The Pincer Grasp: When Baby Will Learn This Important Fine Motor Skill
Close your eyes and imagine you’re picking up something small, like a bead or a piece of popcorn. Now think about holding a pen or pencil, and how you would hold it in your hand. Finally, imagine you’re zipping up or buttoning your jacket.
These are all very simple but important fine motor movements we use to feed ourselves, write, get dressed, and so on. And all of these tasks use an important fine motor skill that baby is learning to develop: the pincer grasp!
While the pincer grasp is a very simple movement, it’s a huge step forward for baby’s fine motor skills.
This grasp is where baby brings thumb and index finger together to pinch and grasp, and do everything from grab small items to learning how to write. Here are some more details about the pincer grasp!
What does baby do before they can use the pincer grasp?
Before using the pincer grasp, baby grabs with their whole hand. They may do a “raking” grasp around 6 months, which is where they bring their fingers to their palm to pick up small items like bits of food. As they get older, they may use a movement that looks like the pincer grasp, but uses the pads of the thumb rather than the top of the thumb. This is sometimes called a “crude pincer grasp.”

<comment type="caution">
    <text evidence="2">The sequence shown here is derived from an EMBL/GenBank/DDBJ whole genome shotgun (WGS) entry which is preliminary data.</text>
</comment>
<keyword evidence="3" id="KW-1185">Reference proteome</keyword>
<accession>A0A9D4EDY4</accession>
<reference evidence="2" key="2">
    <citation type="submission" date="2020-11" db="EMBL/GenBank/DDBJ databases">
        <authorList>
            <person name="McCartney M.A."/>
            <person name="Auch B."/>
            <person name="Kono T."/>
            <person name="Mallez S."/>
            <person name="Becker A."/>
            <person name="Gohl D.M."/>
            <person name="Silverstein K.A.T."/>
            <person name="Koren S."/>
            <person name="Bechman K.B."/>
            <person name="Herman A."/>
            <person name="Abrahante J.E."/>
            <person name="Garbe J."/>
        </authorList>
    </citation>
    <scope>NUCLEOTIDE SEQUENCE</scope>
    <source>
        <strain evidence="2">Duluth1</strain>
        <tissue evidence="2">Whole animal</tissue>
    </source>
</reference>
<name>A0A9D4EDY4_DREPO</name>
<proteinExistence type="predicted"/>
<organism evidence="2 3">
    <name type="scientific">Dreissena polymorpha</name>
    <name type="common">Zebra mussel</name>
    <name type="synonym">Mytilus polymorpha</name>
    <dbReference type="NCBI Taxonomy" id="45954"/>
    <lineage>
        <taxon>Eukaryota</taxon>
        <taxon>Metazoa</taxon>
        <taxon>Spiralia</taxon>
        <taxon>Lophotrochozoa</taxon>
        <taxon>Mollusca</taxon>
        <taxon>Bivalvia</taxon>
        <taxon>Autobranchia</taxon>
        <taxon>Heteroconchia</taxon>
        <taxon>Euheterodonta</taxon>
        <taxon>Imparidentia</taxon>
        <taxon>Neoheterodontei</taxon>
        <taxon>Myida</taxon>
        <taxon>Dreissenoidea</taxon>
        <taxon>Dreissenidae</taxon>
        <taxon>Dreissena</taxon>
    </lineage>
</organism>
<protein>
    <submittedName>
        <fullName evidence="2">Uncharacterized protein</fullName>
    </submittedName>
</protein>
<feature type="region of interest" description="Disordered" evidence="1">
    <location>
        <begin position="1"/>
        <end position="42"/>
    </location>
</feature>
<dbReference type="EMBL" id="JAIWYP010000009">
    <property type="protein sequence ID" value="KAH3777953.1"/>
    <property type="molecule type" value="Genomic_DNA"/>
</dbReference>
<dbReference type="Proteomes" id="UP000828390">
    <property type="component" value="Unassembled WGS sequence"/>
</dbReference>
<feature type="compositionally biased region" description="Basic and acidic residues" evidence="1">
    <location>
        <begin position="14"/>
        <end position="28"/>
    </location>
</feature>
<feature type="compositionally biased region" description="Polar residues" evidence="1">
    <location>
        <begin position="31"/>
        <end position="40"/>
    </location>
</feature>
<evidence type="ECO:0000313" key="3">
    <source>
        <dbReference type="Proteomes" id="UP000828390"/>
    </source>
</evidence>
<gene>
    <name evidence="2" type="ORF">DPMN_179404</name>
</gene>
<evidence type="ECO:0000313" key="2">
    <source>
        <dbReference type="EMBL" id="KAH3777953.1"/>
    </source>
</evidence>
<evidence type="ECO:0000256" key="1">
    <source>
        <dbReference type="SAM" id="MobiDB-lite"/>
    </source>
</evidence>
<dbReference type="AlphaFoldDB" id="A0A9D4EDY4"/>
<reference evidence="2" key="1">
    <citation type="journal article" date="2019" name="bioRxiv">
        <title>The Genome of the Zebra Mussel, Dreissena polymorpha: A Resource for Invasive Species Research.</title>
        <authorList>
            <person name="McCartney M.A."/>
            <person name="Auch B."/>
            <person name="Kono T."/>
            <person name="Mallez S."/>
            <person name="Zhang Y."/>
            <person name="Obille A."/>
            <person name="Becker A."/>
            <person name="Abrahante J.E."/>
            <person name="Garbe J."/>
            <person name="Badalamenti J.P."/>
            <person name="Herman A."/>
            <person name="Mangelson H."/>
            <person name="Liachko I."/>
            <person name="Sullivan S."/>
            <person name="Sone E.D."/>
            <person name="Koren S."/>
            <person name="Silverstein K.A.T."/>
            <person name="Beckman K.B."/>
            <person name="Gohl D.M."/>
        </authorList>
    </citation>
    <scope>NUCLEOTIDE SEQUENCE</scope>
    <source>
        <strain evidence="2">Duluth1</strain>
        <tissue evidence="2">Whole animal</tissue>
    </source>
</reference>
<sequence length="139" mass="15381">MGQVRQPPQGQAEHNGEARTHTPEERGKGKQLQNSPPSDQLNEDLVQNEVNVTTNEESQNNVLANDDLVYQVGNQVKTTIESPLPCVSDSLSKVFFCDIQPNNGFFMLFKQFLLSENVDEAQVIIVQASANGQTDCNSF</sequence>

When can you expect baby to use the pincer grasp?
Baby will begin to use the pincer grasp around 9 months, but this can even happen as late at 12 months. When baby starts grasping, it’s time to make sure they don’t start putting the things they grab in their mouth!
Are there ways to practice the pincer grasp?
Yes! Any activities that involve touching or exploring with baby’s hands can help. This includes:
What does the pincer grasp help with?
So many daily activities! Including but not limited to:
- Feeding self (with fingers and utensils)
- Buttons, zips, and snaps
- Grabbing any small objects
- Writing and coloring
What should you do if baby is not doing the pincer grasp?
It’s ok if baby isn’t getting the grasp of pincer grasp just yet! Every baby is different. Talk to baby’s healthcare provider to see if they have any tips to help baby get the hang of it.